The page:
Other benefits: Tea is said to be beneficial in a variety of other situations, but there isn’t enough data to back this up, so we’ll just list a few examples: [5] Improving infertility, which is defined as the failure to conceive within a year of trying.
Improving the condition of oral leukoplakia, which manifests as white spots inside the mouth and is most commonly caused by smoking.
You may learn more about the benefits of drinking green tea before bed by reading this article.

Green tea’s weight-loss benefits

A systematic review of a number of studies on the effect of green tea on weight loss published in the Cochrane database of systematic reviews in 2012 found that the results of these studies on the effect of green tea on weight loss varied, but that green tea can contribute to unremarkable weight loss in people suffering from overweight or obesity, and that it has no effect on maintaining the lost weight. [34]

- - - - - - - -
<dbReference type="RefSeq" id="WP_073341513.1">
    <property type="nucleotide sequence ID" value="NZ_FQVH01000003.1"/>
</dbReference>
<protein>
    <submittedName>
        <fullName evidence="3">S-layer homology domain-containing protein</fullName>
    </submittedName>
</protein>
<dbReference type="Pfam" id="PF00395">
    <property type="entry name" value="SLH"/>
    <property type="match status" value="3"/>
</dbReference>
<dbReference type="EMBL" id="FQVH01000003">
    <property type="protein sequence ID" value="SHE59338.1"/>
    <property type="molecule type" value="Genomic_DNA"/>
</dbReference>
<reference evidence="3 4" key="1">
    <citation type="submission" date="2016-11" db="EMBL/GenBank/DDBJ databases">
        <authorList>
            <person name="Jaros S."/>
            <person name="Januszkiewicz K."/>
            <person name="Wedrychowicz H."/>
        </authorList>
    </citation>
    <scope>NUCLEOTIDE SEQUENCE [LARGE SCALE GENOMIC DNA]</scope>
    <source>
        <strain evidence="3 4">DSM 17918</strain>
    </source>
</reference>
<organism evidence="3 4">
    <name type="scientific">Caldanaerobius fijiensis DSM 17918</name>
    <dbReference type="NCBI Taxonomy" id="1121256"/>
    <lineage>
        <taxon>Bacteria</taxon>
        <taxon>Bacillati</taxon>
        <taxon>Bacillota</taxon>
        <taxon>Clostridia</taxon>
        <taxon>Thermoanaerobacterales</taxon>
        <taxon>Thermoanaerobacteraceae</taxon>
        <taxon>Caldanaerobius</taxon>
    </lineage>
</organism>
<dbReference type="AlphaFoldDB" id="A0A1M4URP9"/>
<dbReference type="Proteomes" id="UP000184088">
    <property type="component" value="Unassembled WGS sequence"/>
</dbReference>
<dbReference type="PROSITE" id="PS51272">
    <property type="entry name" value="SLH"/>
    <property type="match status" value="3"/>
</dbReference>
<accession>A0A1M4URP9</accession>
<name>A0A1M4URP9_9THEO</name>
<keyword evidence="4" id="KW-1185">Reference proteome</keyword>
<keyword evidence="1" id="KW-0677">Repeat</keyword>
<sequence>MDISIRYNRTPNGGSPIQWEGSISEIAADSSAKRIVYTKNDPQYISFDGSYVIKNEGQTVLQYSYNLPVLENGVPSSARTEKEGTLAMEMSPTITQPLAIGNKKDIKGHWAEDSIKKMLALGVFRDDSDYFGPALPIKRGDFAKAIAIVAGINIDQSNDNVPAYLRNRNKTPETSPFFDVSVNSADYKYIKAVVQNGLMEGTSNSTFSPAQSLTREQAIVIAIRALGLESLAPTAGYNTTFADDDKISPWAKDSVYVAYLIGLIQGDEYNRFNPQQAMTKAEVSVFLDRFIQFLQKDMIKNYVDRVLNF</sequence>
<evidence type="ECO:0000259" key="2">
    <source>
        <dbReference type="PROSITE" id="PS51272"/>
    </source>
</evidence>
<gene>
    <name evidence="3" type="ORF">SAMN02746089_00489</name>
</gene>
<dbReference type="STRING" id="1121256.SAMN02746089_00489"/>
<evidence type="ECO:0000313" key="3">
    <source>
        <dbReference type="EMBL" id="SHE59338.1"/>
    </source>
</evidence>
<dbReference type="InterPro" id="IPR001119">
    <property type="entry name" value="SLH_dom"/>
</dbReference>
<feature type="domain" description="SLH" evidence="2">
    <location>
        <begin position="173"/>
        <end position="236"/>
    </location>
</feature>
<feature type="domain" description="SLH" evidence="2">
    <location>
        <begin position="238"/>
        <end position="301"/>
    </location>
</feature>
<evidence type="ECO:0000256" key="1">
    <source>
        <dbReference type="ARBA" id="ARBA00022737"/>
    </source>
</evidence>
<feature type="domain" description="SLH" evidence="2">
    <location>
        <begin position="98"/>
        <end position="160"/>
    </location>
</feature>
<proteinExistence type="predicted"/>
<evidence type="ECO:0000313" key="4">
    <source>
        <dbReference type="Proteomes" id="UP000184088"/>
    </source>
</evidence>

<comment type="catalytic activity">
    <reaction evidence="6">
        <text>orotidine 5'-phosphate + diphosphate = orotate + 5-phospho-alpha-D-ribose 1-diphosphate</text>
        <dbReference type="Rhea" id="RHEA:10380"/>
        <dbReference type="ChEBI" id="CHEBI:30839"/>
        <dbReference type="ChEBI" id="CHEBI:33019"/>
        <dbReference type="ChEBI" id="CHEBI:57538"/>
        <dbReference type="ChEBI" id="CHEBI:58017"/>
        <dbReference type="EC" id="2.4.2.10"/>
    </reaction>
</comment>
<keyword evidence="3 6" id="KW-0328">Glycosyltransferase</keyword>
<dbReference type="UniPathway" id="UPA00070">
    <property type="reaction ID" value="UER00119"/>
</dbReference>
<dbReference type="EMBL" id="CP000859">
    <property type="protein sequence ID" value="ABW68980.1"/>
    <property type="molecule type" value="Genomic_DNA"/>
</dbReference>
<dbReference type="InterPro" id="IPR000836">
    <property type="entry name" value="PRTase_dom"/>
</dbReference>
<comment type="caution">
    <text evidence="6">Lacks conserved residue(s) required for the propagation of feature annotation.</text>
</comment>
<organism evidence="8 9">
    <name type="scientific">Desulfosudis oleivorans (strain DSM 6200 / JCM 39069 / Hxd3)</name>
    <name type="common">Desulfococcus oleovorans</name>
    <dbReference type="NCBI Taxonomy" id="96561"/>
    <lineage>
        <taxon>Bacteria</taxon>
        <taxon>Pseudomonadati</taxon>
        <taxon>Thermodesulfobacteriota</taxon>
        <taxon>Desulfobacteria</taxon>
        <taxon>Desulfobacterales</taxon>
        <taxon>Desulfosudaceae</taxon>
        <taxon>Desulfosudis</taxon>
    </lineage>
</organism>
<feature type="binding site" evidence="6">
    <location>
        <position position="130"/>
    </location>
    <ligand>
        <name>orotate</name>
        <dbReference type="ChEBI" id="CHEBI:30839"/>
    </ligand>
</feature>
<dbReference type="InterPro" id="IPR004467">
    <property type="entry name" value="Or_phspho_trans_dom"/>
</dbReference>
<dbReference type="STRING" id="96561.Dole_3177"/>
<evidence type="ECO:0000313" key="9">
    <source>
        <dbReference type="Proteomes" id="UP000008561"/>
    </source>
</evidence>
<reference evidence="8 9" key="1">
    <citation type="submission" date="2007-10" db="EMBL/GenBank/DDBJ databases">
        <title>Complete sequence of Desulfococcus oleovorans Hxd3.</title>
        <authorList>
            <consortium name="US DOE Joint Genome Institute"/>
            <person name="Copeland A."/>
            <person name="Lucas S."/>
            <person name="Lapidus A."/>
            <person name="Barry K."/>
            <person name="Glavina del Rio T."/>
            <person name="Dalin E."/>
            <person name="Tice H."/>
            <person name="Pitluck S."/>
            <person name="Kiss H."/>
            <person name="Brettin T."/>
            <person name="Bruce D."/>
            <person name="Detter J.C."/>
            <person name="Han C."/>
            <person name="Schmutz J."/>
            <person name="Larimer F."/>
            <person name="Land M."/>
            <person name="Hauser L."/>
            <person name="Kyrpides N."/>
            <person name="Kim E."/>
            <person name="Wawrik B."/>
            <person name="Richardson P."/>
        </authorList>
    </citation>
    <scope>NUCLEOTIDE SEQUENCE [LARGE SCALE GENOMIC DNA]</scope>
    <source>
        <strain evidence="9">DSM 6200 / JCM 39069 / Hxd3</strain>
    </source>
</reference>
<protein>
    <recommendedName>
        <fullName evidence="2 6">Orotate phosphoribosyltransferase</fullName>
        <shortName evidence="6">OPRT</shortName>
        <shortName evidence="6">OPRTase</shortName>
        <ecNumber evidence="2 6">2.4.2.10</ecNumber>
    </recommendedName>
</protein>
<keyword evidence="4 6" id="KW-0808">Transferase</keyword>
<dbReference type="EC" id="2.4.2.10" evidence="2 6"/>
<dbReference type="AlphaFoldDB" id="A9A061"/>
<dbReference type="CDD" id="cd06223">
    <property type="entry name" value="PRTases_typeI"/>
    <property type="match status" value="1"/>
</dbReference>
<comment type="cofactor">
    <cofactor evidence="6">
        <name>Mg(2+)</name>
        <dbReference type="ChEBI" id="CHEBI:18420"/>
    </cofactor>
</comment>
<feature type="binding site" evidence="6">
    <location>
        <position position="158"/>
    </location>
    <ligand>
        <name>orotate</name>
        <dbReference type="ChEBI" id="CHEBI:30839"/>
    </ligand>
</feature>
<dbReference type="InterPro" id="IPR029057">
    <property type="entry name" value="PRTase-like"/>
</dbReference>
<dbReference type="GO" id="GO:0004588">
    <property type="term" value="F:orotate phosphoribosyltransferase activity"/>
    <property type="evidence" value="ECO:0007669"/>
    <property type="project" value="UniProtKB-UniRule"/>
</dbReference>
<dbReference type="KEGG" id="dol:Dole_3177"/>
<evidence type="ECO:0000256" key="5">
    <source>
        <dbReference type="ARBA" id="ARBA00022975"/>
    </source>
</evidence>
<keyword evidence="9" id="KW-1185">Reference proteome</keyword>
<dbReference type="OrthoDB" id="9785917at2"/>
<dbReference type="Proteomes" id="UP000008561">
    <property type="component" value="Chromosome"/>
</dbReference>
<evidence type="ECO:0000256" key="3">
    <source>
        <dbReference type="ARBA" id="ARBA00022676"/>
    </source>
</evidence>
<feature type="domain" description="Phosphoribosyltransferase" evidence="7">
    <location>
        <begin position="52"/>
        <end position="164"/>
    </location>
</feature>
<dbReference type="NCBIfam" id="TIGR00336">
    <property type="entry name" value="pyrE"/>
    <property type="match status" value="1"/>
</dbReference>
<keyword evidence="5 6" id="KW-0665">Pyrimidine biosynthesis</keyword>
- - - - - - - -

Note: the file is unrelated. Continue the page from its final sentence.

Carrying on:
The article Benefits of green tea for weight reduction contains further information on the benefits of green tea for weight loss.

The nutritional value of green tea
The nutrients in 100 milliliters of unsweetened green tea are listed in the table below: [35]

aspect of nutrition

  • phosphorus 26 milligrams nutritional amount water 99.88 ml calories 0 calories
  • 19 milligrams potassium
  • Calcium
  • a single milligram
  • 7 milligrams sodium
  • 0.005 milligrams copper
  • 0.01 milligrams zinc
  • 12 mg of caffeine

Effects of green tea

Grade of green tea safety
Green tea is generally regarded safe for most healthy individuals when consumed in moderate doses, and green tea extract can be used for up to two years by most people, but it might cause stomach distress and constipation in some people, as well as liver and kidney problems in rare cases. [5]